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St. Louis Cardinals: How Fantasy Relevant are the Redbirds? Part 2 – Pitchers

Adam Wainwright first inning struggles

After a disappointing 2016 season for many of the St. Louis Cardinals pitchers we are hoping for a bounce back season from them. The defense surely had a lot to do with the poor pitching performances. I’m a believer that the defense can be much improved over last season. This will help keep ERA’s in check all across the pitching staff and allow starters to go deeper into games.

Pitcher wins are almost completely unpredictable on a start to start basis. However, I do expect the Cardinals staff to be a good source of wins. They have the right combination of a strong offense and good bullpen to make those early leads hold up. The strikeout rates among their starters are what this staff seems to be lacking.

Today we will look at the pitchers only. Check out Part 1 – Hitters, for more analysis.

Starting Pitchers

(Note: ADP = Average Draft Position, according to Fantasypros. Approximate round based on 12 team leagues)

Carlos Martinez (ADP – #73, approx 6th round)

Rusty: He has arrived as one of the NL’s best and he is worthy of being one of the first 20 pitchers taken. The last two seasons he has proven himself a strong player across the board.

Adam: Martinez is a strong pitcher. However, he doesn’t have the strikeout rate to compete with the top pitchers. He seems to really dial his pitches back until he gets in a situation where he needs a strikeout. This is a great thing in real life, but not so much for his fantasy stats. You don’t want to rely on him as your ace, but he can be a strong #2.

Lance Lynn (ADP – #303, undrafted)

Rusty: He could fall in the draft due to health concerns. Keep in mind, he’s motivated (contract year) and had more recovery time (18 months instead of 12) than most TJ pitchers. Consider the risk of a slow start, but target him as a very good 4th starter.

Adam: Lynn has the potential to be a steal of a pick. He has been a solid fantasy pitcher his entire career, pushing the top 20 at times. Getting rehab starts in at the end of last season allowed him to have a normal offseason and I believe he will come back strong.

Adam Wainwright (ADP – #202, approx 16th round)

Rusty: Here is the guy likely to have the highest variance in draft position between local and national drafts. Many will leave him alone after last year, but there is probably that one guy in every local league that will reach for him as his second pitcher like it’s 2014. If you put together a strong top 5, consider taking a flyer on him as your 6th or 7th SP as a low-risk, high-reward candidate. He says he found his curveball. Just don’t expect too much.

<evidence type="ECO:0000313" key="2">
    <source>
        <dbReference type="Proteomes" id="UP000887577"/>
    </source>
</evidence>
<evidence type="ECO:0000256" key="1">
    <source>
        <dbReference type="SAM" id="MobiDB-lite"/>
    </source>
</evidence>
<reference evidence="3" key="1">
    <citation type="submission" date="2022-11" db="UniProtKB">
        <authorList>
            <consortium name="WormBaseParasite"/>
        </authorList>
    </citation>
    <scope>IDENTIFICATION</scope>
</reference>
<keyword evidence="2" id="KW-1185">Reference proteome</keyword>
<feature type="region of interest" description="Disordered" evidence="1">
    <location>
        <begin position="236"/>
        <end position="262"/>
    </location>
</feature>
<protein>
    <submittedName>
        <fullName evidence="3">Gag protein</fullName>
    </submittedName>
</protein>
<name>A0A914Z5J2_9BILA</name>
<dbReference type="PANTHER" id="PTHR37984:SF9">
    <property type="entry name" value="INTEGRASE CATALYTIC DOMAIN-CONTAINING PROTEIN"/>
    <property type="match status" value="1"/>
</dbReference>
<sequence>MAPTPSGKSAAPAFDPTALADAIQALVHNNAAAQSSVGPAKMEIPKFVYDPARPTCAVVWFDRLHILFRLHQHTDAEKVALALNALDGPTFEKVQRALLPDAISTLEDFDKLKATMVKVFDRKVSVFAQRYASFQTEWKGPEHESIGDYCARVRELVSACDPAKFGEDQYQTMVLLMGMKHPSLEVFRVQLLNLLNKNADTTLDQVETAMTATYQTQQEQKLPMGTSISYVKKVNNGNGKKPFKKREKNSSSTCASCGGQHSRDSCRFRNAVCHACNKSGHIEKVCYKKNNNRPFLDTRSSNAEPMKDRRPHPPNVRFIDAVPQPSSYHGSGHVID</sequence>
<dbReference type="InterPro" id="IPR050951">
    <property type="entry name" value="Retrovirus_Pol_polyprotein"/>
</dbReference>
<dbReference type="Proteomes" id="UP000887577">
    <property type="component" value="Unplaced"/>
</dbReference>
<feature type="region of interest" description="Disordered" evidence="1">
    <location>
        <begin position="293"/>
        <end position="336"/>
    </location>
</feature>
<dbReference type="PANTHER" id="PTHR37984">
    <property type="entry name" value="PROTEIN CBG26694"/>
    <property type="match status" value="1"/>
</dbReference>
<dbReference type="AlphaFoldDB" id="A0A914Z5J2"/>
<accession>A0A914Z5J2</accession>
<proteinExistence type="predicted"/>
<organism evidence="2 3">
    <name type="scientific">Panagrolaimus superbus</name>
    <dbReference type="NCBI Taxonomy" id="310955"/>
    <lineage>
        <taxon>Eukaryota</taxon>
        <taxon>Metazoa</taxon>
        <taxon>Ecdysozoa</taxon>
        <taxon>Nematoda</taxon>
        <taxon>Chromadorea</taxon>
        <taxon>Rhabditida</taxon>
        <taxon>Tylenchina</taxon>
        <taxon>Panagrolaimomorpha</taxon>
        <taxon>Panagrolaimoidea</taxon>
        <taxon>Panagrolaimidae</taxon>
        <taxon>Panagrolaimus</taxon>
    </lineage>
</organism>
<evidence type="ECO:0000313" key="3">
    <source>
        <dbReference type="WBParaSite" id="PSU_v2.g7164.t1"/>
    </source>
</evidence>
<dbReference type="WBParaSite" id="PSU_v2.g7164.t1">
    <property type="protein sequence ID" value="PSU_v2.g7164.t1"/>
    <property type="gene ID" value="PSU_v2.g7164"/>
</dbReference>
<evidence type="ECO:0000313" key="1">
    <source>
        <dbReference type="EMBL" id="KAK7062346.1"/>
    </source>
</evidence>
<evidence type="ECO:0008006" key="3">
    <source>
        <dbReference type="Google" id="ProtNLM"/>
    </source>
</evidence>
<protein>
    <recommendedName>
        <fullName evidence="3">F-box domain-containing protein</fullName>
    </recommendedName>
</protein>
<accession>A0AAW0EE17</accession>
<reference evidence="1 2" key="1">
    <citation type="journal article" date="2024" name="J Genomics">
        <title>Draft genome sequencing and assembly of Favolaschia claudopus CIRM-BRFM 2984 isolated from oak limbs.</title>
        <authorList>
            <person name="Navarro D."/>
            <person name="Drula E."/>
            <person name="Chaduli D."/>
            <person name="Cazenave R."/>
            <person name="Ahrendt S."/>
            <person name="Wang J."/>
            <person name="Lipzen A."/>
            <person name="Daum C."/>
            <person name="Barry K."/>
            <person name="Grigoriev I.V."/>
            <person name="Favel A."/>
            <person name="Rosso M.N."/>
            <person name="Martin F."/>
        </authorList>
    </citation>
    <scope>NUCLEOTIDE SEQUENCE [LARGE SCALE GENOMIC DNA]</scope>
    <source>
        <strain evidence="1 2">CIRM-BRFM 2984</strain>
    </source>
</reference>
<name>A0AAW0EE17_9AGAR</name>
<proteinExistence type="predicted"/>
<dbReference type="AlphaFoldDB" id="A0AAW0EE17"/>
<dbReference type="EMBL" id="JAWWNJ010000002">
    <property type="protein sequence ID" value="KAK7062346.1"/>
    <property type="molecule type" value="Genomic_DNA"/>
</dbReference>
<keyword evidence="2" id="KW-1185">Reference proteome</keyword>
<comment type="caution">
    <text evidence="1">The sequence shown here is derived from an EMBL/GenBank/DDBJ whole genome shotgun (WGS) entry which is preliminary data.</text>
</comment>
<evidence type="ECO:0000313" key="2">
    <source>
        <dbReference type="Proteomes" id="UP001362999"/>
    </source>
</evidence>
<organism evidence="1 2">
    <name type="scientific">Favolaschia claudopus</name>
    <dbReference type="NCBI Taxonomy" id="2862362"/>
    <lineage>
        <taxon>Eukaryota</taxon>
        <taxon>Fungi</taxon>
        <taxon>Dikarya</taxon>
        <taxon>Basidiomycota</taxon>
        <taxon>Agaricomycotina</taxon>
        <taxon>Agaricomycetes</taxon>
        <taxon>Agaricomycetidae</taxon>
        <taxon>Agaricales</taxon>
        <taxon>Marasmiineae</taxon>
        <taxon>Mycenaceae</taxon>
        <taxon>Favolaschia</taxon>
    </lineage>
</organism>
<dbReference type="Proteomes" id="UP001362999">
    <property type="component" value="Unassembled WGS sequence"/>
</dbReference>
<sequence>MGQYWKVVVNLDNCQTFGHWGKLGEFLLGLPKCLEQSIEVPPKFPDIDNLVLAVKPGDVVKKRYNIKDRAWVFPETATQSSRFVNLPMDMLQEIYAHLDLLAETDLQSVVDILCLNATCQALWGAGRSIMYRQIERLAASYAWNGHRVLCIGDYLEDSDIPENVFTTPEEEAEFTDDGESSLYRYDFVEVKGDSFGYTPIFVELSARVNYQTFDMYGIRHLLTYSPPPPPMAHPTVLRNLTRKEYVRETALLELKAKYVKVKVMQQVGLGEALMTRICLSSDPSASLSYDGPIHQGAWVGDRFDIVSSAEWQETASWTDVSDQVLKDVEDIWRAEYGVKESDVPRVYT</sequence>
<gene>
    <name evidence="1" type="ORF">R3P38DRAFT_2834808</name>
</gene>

Adam: I’m probably staying away from Wainwright. It wouldn’t surprise me if he had a bounce back season because he was coming off of injury last year. I just won’t be betting on it. It seems like for every reason there is to be optimistic there is another reason to be pessimistic. Age is starting to become a concern with him.

Mike Leake (ADP – #422, undrafted)

Rusty: His skill set doesn’t play great in fantasy so he probably goes undrafted. However, if you are thin on SP, he should be a solid performer in WHIP, IP, and Quality starts (if your league uses those). He’s a guy you should be able to count on to not have a matchup-ruining blowup, but this isn’t a guy you want to be leaning on if your eyes are on the playoffs.

Adam: He will likely benefit the most from an improved defense but he still isn’t a guy to be drafting. He can be used as a streamer against bad offenses throughout the season though if your league doesn’t prioritize strikeouts too much.

Michael Wacha (ADP – #378, undrafted)

Rusty: In all likelihood he will go undrafted, but monitor him early in the season. If the 2015 version appears, grab him quick and ride him as far as you can. He hasn’t proven himself durable yet, but Derrick Goold gives us reason to be hopeful. Still, wait for him on the waiver wire, not in the draft.

Adam: I like the idea of drafting Wacha in shallower leagues. Leagues where there are useful pitchers constantly on waivers. If Wacha is healthy, he should perform like a #3 pitcher. You just need to have a backup plan in place in case his shoulder starts acting up again.

Relief Pitchers

Oh delivers a pitch

Seung-Hwan Oh (ADP – #81, approx 6th round)

Rusty: Don’t pay for saves. RP are plentiful late in drafts, especially if your league uses save/holds as opposed to straight saves. He will be a solid option as long as he continues last year’s success. Just don’t go drafting him before you have filled all your other starting slots.

Adam: I agree with no paying for saves given their variance year to year. I will however pay for high strikeout rates. Oh has a very high strikeout rate combined with a secure job on a team the figures to win a lot. He seems like a really good player to grab once the elite closers are gone.

Trevor Rosenthal (ADP – #452, undrafted)

Rusty: Injury and bad luck played a big role in his struggles last season. Still, he probably doesn’t get saves unless Oh fails, but if your league has SVHD then he has value there, in Ks, and IP if the multi-inning narrative plays out. Think more Delin Betances and less Andrew Miller. If he has value in your league then someone will take a late round flyer. If not, he’s just next in line behind Oh.

Adam: The clear handcuff for Oh. Rosenthal has the potential to be valuable in all leagues if he is used in a multi-inning role. He could rack up the strikeouts and a solid ERA combined with a lot of innings will help smooth your pitching ratios.

Happy Drafting! Thanks for reading!

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